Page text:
Humble individuals acknowledge any biases or agendas they may have, refraining from manipulative tactics. 

This forthrightness ensures honesty and cultivates trust within relationships. It’s also a big asset in a corporate and work environment. 

By openly stating personal interests or vested interests, they uphold the value of integrity and authenticity.

6) Speaking less and listening more 

Active listening is a key trait of humble individuals. 

They prioritize understanding others, asking questions for clarification, and delving deeper into the meaning behind the words. 

Those who are humble but confident tend to be very good listeners. They want to hear what’s being said as well as why it’s being said. 

Being a listener takes confidence and gumption, because less confident people feel the need to talk a lot and assert themselves. 

This humility in conversation allows for a more genuine exchange, providing space for others to express themselves fully without the need for constant self-assertion.

7) Under-promising and over-delivering

Humble individuals opt for actions over grand promises. 

They recognize the value of delivering tangible results rather than making exaggerated commitments. 

This under-promising and over-delivering approach ensures a consistent track record of exceeding expectations, fostering trust and reliability in both personal and professional relationships.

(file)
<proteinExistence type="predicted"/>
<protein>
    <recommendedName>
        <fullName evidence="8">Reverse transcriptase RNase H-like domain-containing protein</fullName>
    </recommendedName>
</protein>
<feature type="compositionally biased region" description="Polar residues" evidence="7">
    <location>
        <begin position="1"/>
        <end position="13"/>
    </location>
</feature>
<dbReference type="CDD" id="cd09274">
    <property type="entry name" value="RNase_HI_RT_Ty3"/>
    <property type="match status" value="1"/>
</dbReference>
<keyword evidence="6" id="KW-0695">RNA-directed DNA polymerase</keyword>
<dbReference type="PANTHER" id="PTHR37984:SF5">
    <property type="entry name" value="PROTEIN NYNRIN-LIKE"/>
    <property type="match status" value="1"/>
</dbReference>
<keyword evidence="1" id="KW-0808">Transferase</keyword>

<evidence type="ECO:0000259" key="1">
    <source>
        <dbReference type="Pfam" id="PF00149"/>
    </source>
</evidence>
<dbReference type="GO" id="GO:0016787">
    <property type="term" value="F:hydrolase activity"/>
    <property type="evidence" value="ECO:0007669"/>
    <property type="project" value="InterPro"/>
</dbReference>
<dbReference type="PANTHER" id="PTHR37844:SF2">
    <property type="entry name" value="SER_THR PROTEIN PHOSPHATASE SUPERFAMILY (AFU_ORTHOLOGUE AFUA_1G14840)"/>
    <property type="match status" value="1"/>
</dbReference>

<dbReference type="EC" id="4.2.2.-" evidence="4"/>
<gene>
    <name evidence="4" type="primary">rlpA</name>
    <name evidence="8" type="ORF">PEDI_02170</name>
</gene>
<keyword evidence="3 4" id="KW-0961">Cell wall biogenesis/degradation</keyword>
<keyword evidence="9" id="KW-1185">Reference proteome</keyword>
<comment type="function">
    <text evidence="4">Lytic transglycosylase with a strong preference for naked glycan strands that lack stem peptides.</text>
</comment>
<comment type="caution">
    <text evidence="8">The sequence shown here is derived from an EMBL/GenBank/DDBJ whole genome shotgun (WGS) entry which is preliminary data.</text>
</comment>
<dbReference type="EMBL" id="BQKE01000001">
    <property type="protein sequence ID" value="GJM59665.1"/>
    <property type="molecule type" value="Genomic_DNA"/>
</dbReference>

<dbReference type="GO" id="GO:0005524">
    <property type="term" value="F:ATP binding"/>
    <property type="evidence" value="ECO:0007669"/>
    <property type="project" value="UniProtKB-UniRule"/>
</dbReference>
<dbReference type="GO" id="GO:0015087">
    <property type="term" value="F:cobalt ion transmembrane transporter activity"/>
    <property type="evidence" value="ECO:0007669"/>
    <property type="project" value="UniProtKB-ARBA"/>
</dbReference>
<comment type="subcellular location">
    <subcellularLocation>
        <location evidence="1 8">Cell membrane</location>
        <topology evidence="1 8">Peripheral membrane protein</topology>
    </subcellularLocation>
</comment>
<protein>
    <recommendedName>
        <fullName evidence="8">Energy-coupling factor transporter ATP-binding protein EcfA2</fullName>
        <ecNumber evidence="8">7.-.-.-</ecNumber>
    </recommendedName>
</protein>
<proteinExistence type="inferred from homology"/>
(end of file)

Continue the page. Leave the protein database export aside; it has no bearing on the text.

By always coming up under budget and ahead of expectations, the humble person

8) A willingness to compromise and hear other perspectives

The ability to compromise is a crucial sign of humility. 

Humble individuals understand that compromise, even when challenging, is essential for healthy relationships. 

They prioritize the greater good over personal desires, recognizing that finding common ground leads to mutual benefit and growth.

9) Not trying to be seen or recognized as humble

Authentic humility is not a performance for external validation. 

Humble individuals do not actively seek to be seen as humble; their actions stem from an internal commitment to genuine humility. 

The avoidance of performative acts ensures that humility remains a personal trait rather than a facade for public recognition.

Embracing confidence and humility

Ironically, some individuals may take pride in their humility, showcasing a contradiction in the essence of true humility. 

The genuine humble spirit is not motivated by external praise or acknowledgment. 

It’s motivated by a real desire to get closer to others and connect in a meaningful way.

As Vicki Zakrzewski writes:

“Humble people handle stress more effectively and report higher levels of physical and mental well-being. 

They also show greater generosity, helpfulness, and gratitude—all things that can only serve to draw us closer to others.”

The true mark of humility lies in powerful self-actualization that transcends the need for external validation.

While not everyone may inherently embody humility, there exists an opportunity for growth and learning from the traits of the humble. 

Even those with more assertive personalities can benefit from incorporating aspects of humility into their interactions. 

The key lies in recognizing that genuine confidence can coexist harmoniously with humility, creating a balanced and authentic approach to life.

 After all, staying humble about being humble in a confident and empowering way is a reminder that humility is a continuous journey rather than a destination.